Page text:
In this lesson, we start with the important questions: what is product management? Why build a product? What work goes into overseeing product development? What products does Christian use to keep his hair so nice? That last one is up for speculation, but if you're at all interested in product management, then the rest of this course is for you.
Or, rather, should Christian choose to accept it a while ago at Shapeways. But in this lesson, we look at a specific example of a product management challenge in order to understand what a product manager does to address it.
How do product managers determine the best possible course of action for a product's best possible outcome? Short answer: a lot of listening. Long answer: by owning the roles and not falling into any of the mistakes mentioned in this lesson.
In this lesson, we cover the lifecycle of products - how it develops, grows, and changes - so that you as a product manager know where you are and what you're working towards. It'll be way less awkward than 8th grade biology, we promise.
Knowing where in its lifecycle your product falls will help you anticipate its needs. So in this lesson, we go over the tools you can use and the signals you can identify to determine where your product is at and what you need to be focusing on.
Last lesson, we threw a lot of information at you about the product development process. So in this video, we kick back a little bit and play a game that will help you develop your own thinking and be better able to plan how to meet customers' needs as you shape your product.
Identifying your customers is just the first step. Now you have to talk to them and find out how best to address the want or need they have which your product solves. In this lesson, we discuss strategies for making the most and getting the best kind of information out of your customer interactions.
In this lesson, we cover how these last steps in creating an MVP will help us make the most out of it. Whether its a success or not, minimum viable product helps you as the product manager learn, adjust your product, and refine it to be as successful as possible.
In the last video, we saw how AirBnB used metrics to identify a KPI and took steps to address its hypothesis for improving that KPI. Now, we get down to the fun comparing the data and fine-tuning the metrics in order to see the result. It's like an awards ceremony where you don't have to listen to anyone thank their agent.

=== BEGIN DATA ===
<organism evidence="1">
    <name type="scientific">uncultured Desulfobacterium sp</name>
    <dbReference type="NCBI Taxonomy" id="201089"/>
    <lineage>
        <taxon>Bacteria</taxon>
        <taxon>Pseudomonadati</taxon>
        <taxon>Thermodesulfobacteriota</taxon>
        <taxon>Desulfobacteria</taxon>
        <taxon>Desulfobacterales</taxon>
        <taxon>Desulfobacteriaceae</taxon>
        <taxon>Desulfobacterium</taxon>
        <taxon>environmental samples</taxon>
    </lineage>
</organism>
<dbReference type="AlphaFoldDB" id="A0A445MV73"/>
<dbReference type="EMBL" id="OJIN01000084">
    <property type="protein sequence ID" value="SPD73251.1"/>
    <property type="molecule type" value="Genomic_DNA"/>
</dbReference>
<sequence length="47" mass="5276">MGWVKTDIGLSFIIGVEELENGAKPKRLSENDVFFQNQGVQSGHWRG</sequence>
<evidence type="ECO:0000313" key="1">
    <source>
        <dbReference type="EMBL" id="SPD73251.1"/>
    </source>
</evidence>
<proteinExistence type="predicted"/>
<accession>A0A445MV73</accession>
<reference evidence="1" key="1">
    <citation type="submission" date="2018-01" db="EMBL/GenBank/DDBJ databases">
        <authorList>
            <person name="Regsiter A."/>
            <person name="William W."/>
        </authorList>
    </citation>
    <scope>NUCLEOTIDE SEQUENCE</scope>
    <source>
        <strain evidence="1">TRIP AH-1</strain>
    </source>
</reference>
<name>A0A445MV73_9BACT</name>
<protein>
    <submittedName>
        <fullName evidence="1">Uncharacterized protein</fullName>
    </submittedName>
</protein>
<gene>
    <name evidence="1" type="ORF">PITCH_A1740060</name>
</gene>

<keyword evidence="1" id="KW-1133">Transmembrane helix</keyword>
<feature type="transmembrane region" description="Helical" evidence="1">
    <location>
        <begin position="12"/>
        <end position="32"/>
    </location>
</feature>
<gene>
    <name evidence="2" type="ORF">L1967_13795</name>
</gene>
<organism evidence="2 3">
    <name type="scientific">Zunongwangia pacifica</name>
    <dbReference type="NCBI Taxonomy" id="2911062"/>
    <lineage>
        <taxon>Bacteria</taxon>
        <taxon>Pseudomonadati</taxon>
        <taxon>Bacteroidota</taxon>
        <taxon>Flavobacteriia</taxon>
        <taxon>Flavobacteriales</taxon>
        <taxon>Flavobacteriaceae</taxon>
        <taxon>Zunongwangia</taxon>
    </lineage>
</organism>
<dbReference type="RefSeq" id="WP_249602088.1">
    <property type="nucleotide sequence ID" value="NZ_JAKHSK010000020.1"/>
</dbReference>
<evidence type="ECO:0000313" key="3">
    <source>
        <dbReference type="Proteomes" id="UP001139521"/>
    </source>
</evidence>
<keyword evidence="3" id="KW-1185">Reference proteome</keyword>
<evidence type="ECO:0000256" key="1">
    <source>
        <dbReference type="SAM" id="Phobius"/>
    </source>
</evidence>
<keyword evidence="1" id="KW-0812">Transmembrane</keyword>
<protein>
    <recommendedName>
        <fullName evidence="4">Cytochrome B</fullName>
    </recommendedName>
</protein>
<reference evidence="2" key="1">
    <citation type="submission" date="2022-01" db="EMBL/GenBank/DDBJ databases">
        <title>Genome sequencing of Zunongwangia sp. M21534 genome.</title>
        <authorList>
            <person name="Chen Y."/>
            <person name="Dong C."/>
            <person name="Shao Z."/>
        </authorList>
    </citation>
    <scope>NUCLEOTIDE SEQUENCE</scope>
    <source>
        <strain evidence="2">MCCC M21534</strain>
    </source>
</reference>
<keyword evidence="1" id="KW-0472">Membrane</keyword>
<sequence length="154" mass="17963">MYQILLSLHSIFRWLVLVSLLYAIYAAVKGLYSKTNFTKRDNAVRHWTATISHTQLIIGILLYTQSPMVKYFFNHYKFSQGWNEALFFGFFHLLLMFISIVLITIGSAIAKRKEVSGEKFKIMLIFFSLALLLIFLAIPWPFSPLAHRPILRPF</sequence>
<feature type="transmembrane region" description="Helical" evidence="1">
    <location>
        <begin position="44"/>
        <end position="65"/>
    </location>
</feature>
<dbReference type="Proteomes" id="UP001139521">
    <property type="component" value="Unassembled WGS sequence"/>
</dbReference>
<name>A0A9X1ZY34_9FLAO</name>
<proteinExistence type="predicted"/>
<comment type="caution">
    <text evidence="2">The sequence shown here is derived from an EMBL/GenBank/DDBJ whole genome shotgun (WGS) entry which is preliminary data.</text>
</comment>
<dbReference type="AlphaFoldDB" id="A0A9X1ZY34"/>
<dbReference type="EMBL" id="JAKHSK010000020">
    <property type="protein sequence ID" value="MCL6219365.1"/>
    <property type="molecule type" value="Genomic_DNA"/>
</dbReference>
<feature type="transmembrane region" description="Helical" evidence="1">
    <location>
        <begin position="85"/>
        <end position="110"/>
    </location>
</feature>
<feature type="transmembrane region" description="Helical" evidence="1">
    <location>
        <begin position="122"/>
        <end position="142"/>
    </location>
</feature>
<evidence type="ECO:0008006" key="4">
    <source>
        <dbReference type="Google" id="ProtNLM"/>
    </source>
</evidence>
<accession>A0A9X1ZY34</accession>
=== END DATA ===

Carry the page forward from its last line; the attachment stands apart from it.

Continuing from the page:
You're already halfway through the course! Now that you have a whole bunch of information on your customers, it's time to go rest on your laurels, right? Wrong! Let's put that information to work so that you can make some great products! How are we going to do that? Join us in Week 3...
Now that we've covered the context and high level analysis of product management, we dive into actually building a product. The first step in this is understanding and identifying the features of a product that make it the complete experience you want for your customer.
In this lesson, we tell some stories. Specifically, the tale of how user stories can help clarify what features need to accomplish and keep every team working on that feature on the same page, focused on the goals that will make the feature a success.
In this video, we actually roll our sleeves up go through the first three steps in prioritization, grouping and ordering the needs we're addressing, and then thinking about the value and effort required to address them. Product managers don't let their teams pull all-nighters for nothing.
You are so close to your Product Managing Blackbelt! Now that we've figured out exactly what product and features you should build, we need to get them out of your head and into the market. Stick around, and Christian will teach you how to document your product ideas for future generations (and for present customers.) Let's get you in front of a crowd!
In this lesson, we talk about how we bring together all of the information we've gathered and all the solutions we've come up with. Product overviews will help you as the product manager create a concise, understandable way to access everything you've learned.
In this lesson, we talk about how to organize your product documentation beyond the overview so that anyone building the product or brought on later understand what the product's supposed to do and why it's built the way it is. It's like the Rosetta Stone but with more links to metrics.